I never liked lemonade…..too sour! So my childhood friends and I upgraded one summer on our porch in Chicago. We had been to an excellent ice cream shop in Old Town so we briefly tried to do the same by making sodas. We called our shop Sip and Stir with a big sign and tissue flowers, made out of Kleenex, brightening the red brick of the porch. My Moms bathroom was blue and my girlfriends was pink so we had a colorful combination of flowers. We had a small cooler with vanilla ice cream, metal cups and a couple of cans of 50/50 soda. My father’s glass shop was across the street from Canfields factory and we got free soda.
We lasted about an hour. The flowers kept falling down. The ice cream began to melt. And no one showed up. Not one person bought a soda out of the goodness of their heart…even our Mom’s were not that interested. And the day we chose was hot.
So, the following summer, we decided to forget the stands of drinks and be much more creative. We would plan an event in advance and sell tickets. We were a little older, more responsible and invited many to be in a play that we wrote together about Betsy Ross sewing the American flag. I don’t remember the details but I directed and played a part. We held the play in my basement where it was nice and cool. We actually had costumes that was supplied by a friends Mom. It would be many years later that I acted and directed in plays as a student and high school teacher.
In the 1990’s, my own had their plays and stand but took it one step further. They created their works of art to be displayed outdoors at our organized summer art fair for Luries Children’s Hospital. Eleven by fourteen paintings, splashed in watercolor or acrylic, hung on the fence for all to see. Prior to the event, we then took each drawing and framed them with the right color to highlight each design while finally dressing them in plastic just in case of a sudden rain.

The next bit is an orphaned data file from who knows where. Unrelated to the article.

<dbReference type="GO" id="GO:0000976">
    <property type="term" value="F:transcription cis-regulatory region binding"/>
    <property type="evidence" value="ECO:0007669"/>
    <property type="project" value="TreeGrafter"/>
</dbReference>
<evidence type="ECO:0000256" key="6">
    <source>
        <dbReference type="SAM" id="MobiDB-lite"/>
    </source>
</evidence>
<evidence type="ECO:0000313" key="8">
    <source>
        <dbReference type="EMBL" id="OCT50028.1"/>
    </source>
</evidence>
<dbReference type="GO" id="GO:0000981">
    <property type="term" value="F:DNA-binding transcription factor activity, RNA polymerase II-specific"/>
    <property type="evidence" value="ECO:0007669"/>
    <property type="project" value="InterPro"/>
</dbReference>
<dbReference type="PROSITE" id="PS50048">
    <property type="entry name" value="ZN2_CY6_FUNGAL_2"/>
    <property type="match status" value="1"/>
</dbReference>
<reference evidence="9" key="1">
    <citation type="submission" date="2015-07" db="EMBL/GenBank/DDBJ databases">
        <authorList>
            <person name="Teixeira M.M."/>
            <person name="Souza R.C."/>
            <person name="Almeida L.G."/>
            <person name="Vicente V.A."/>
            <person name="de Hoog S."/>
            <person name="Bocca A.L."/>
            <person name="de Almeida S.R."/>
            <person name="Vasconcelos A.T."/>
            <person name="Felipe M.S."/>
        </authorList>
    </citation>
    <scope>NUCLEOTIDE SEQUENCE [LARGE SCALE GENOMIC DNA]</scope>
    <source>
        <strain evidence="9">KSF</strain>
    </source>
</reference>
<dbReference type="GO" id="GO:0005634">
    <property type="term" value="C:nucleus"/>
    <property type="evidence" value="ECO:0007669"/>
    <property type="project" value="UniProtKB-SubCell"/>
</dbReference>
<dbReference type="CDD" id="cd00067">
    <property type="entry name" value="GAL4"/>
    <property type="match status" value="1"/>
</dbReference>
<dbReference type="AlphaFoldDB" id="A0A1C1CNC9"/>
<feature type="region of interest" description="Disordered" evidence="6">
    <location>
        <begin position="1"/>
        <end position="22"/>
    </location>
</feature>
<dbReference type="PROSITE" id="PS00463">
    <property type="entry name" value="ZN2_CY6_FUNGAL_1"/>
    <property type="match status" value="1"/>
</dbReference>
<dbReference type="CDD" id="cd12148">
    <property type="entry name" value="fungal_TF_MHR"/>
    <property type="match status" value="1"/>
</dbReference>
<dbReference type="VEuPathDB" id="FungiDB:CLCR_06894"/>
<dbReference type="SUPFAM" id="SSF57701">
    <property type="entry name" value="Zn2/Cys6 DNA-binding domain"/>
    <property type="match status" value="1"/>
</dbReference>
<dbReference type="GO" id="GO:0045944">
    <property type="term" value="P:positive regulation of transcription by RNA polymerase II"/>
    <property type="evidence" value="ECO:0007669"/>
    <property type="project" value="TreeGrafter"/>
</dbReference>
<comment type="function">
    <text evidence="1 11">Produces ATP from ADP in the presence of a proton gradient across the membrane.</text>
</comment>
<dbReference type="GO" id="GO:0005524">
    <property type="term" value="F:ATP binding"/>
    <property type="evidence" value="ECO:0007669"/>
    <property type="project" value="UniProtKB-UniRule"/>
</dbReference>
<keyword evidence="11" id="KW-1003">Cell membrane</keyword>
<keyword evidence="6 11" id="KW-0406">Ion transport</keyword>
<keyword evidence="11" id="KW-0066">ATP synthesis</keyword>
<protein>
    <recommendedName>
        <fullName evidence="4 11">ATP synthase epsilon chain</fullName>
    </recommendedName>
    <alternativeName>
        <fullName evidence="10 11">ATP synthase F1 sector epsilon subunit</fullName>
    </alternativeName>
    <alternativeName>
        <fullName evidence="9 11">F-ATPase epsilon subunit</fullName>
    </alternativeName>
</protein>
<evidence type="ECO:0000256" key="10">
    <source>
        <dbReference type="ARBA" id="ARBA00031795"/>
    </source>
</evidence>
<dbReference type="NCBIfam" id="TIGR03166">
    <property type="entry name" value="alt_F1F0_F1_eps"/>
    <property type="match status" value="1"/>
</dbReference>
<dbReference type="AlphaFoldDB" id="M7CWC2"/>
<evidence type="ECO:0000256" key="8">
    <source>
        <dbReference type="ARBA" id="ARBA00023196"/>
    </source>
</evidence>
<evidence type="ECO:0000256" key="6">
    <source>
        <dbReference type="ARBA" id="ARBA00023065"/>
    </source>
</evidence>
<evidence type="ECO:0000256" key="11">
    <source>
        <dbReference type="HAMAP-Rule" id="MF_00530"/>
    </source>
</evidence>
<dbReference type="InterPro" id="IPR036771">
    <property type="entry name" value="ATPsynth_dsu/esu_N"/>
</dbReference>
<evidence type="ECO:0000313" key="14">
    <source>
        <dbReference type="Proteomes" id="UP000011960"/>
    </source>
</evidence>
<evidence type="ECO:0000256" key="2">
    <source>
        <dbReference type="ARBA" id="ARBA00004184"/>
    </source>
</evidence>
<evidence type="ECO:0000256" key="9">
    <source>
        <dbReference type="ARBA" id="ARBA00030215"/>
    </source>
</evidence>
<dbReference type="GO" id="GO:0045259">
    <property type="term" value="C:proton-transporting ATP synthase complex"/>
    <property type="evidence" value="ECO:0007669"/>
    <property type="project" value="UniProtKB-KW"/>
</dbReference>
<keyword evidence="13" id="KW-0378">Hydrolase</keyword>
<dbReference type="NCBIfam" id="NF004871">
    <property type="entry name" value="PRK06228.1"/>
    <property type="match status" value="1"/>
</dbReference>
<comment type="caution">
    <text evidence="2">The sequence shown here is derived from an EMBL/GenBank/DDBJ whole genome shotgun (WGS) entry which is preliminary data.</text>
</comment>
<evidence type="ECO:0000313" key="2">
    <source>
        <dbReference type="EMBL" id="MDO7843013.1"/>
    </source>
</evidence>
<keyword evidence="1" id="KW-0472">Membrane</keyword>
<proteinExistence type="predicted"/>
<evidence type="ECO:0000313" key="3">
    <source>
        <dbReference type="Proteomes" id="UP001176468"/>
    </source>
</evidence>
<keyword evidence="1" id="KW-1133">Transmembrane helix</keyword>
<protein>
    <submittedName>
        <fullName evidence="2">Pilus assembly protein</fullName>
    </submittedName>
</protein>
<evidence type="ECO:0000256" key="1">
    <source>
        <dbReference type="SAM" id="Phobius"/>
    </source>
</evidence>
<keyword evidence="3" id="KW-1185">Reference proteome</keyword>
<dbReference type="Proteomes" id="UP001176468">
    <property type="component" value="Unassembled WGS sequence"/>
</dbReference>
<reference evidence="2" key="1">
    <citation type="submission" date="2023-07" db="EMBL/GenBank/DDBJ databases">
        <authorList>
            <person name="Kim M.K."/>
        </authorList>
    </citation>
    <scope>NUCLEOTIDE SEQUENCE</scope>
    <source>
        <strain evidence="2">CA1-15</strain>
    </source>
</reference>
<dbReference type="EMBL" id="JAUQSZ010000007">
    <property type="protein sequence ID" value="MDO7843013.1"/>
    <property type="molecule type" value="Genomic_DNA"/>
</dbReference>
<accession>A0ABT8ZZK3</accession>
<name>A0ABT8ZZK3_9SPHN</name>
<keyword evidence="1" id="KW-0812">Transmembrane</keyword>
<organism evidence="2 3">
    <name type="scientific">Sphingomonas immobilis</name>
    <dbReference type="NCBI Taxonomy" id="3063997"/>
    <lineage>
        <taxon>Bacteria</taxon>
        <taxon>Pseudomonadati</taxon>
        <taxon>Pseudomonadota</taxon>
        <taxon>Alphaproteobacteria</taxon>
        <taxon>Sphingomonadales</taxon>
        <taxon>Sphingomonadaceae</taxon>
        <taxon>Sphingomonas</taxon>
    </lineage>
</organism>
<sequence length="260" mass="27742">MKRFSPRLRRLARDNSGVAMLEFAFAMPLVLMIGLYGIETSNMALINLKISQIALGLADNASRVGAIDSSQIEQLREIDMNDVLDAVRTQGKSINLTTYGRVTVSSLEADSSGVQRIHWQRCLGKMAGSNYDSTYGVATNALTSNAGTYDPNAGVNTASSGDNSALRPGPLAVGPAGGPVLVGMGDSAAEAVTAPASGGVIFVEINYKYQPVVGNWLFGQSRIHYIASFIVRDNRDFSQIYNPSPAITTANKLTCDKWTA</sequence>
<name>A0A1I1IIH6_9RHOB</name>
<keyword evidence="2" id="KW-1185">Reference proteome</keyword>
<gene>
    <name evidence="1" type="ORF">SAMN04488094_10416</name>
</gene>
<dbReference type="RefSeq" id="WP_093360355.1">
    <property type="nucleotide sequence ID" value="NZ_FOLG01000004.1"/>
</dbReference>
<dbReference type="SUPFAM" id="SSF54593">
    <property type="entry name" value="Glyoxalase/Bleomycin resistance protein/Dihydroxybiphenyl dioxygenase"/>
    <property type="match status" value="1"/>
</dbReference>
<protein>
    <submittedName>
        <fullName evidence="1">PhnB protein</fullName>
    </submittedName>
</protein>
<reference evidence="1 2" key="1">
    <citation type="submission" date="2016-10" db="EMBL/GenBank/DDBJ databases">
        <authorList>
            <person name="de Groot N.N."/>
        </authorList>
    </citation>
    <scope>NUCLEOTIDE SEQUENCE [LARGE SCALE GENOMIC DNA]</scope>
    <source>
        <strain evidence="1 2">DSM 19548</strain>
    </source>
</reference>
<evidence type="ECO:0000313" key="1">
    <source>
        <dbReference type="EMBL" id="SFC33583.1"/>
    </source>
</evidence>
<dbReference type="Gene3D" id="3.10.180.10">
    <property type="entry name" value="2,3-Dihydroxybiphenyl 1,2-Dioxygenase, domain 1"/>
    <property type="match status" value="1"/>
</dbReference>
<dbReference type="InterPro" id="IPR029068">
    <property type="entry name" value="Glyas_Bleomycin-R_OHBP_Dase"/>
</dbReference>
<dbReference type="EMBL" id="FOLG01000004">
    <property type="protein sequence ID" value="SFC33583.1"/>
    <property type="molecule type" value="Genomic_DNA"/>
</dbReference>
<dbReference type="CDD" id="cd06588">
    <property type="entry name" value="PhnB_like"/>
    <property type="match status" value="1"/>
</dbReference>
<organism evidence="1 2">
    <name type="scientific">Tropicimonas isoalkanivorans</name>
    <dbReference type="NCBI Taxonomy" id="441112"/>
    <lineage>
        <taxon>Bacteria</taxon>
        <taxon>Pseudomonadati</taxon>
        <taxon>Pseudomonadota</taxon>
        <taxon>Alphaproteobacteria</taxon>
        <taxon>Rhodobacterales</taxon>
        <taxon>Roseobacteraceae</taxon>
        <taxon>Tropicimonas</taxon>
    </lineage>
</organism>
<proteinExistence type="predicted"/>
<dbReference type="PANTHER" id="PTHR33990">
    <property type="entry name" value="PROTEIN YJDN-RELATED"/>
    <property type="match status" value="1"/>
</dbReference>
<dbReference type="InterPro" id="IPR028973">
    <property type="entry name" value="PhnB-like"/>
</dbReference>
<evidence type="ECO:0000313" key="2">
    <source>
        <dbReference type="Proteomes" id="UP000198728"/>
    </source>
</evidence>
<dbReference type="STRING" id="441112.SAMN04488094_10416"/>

Once all the artwork was submitted and framed, a panel of judges intently studied the variety of floral bouquets, favorite pets as well as trains, planes, automobiles and a selection of rainbows. Each category produced a first, second and third place winner with the appropriate ribbon displayed on the frame. Honorable mention was awarded to those without a ribbon And we collected over a 100 dollars and the children were in the newspaper.
Creating a charitable legacy is the foundation for every success story and starting the early teachings of charity at home is one of the grandest gifts that we can offer to our young. Help them now so they can continue to build their own world rich in selfless endeavors.
Gather your grandchildren, advertise at their school or community center, talk to your neighbors and friends about hosting an art fair with prizes for your favorite cause; a wonderful way to inspire the art of charity in your grandchildren’s hearts.